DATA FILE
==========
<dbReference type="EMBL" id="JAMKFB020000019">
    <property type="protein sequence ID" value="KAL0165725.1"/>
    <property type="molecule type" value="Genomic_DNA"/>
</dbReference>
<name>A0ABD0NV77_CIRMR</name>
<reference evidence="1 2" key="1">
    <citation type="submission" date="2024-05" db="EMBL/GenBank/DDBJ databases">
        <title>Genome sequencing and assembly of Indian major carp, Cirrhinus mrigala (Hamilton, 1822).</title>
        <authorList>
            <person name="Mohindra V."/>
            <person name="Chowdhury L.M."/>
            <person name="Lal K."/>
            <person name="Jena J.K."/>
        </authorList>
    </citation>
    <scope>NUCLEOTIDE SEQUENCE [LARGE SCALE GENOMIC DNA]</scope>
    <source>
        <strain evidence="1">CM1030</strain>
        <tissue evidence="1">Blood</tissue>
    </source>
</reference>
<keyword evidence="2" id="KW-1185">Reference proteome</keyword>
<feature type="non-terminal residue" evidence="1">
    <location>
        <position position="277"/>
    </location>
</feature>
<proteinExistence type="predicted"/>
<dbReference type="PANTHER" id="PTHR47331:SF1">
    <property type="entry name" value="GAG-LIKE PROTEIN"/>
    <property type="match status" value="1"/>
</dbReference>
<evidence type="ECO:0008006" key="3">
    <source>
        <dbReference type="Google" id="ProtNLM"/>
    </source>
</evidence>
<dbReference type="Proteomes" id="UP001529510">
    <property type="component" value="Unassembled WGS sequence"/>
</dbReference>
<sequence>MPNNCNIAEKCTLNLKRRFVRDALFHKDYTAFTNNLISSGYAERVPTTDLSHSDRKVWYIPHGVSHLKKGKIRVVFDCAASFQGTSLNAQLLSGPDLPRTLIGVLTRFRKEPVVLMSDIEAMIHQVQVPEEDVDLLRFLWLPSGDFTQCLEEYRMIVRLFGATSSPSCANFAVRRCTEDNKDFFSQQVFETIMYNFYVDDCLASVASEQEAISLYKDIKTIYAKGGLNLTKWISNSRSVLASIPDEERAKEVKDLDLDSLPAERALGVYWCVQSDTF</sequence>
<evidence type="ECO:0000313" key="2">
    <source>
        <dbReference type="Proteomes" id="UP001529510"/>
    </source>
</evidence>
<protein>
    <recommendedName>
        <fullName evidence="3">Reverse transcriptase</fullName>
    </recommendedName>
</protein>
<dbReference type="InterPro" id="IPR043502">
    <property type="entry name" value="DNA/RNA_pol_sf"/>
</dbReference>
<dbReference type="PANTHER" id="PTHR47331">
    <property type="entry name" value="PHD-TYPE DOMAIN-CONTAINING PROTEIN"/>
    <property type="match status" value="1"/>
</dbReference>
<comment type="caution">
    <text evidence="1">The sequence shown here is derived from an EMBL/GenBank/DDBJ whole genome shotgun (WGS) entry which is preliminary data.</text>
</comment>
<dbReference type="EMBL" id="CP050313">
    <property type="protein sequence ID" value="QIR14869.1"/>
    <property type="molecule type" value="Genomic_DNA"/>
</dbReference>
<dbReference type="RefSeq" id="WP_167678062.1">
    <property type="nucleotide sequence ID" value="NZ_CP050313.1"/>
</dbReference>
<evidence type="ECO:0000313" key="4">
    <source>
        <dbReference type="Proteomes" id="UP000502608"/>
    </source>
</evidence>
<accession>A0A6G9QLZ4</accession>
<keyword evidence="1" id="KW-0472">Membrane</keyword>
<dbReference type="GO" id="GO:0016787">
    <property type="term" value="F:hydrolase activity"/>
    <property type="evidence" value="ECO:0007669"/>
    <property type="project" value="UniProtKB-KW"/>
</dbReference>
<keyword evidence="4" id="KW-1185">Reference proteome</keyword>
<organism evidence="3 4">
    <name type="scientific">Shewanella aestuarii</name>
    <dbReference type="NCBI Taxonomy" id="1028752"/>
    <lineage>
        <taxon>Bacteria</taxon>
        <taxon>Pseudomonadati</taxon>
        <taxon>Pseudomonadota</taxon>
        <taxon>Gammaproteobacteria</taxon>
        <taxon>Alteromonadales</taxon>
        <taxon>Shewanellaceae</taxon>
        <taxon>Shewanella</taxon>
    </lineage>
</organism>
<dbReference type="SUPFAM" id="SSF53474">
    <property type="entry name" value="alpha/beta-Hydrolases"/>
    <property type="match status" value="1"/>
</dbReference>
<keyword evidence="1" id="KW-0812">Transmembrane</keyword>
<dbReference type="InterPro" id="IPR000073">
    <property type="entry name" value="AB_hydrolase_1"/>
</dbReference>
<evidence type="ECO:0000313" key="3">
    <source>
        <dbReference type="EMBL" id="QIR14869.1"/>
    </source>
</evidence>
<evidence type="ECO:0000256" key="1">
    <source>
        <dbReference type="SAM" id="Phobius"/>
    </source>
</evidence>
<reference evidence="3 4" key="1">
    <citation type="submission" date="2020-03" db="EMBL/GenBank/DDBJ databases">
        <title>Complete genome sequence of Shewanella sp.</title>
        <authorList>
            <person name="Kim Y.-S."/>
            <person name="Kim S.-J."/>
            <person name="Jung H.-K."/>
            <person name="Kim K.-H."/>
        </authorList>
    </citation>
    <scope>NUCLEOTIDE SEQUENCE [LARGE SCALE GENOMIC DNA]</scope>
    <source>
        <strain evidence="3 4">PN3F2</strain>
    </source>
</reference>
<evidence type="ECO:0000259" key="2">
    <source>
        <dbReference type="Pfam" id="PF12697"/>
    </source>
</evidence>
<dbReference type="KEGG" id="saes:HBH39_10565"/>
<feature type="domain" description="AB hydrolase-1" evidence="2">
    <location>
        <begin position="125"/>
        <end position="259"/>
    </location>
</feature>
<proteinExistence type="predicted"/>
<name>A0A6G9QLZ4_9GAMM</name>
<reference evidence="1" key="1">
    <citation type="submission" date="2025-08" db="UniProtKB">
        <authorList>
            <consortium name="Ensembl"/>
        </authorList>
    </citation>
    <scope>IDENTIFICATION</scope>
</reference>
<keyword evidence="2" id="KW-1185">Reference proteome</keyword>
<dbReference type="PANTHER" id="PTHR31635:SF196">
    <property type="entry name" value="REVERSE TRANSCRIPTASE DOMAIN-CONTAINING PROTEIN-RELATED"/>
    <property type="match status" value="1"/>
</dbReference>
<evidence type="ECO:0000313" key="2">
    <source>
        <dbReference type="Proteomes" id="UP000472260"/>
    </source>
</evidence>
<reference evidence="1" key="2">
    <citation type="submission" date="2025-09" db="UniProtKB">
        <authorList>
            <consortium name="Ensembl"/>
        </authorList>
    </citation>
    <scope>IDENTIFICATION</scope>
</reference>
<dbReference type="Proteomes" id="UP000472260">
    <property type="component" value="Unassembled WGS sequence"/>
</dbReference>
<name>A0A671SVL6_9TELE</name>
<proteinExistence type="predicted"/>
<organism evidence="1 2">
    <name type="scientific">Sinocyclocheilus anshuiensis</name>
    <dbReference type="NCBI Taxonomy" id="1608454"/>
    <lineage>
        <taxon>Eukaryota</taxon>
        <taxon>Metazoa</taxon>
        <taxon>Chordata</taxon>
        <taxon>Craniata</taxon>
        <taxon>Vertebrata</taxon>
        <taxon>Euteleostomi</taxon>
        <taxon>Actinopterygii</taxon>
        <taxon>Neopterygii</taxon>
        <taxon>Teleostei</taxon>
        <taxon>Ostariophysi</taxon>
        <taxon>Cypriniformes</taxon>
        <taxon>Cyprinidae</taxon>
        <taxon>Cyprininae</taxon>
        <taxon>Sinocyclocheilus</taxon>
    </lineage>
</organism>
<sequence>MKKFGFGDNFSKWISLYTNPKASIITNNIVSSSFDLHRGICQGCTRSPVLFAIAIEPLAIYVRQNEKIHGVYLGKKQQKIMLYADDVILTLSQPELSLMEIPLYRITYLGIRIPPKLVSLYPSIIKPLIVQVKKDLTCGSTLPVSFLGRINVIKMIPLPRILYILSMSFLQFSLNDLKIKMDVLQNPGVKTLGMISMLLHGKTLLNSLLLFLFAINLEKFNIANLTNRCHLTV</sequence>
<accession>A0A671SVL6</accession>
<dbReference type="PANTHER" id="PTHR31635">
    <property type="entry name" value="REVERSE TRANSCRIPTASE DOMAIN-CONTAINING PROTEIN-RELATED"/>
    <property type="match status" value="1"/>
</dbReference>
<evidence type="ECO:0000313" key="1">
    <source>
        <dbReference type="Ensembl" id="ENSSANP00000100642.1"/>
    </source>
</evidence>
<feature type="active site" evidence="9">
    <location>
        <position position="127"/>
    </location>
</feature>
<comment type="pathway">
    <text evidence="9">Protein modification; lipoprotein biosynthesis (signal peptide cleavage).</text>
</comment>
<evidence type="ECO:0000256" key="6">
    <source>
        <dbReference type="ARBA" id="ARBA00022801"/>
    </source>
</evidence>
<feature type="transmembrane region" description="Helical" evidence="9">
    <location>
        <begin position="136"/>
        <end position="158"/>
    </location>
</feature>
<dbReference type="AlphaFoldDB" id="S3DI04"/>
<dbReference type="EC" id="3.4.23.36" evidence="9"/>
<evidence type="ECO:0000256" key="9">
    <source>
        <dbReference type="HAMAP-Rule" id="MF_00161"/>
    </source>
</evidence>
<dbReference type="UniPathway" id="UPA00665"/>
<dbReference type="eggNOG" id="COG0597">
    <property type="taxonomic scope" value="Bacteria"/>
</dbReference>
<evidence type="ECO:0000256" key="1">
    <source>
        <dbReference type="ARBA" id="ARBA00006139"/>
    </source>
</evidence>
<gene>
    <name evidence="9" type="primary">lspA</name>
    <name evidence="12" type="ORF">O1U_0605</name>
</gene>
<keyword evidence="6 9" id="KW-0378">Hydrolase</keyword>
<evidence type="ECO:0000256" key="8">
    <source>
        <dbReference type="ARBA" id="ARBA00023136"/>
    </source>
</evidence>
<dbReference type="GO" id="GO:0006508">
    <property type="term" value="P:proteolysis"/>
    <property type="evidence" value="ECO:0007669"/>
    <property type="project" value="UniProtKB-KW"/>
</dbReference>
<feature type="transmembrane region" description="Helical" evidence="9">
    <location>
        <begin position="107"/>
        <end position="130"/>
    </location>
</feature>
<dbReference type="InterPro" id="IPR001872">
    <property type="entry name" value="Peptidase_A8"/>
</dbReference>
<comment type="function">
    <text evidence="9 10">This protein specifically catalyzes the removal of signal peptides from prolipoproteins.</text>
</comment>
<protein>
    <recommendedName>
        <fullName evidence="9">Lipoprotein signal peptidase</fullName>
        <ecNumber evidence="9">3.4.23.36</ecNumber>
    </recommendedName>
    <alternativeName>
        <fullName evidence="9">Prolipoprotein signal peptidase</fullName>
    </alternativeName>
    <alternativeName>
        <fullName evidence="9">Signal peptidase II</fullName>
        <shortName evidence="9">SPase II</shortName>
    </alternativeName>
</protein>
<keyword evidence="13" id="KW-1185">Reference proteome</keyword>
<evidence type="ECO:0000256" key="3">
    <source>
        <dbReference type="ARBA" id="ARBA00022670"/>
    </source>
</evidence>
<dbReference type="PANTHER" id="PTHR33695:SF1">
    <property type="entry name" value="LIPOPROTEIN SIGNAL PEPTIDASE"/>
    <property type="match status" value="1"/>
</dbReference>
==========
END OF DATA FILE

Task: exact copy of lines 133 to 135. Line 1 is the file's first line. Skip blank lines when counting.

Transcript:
<dbReference type="KEGG" id="saes:HBH39_10565"/>
<feature type="domain" description="AB hydrolase-1" evidence="2">
    <location>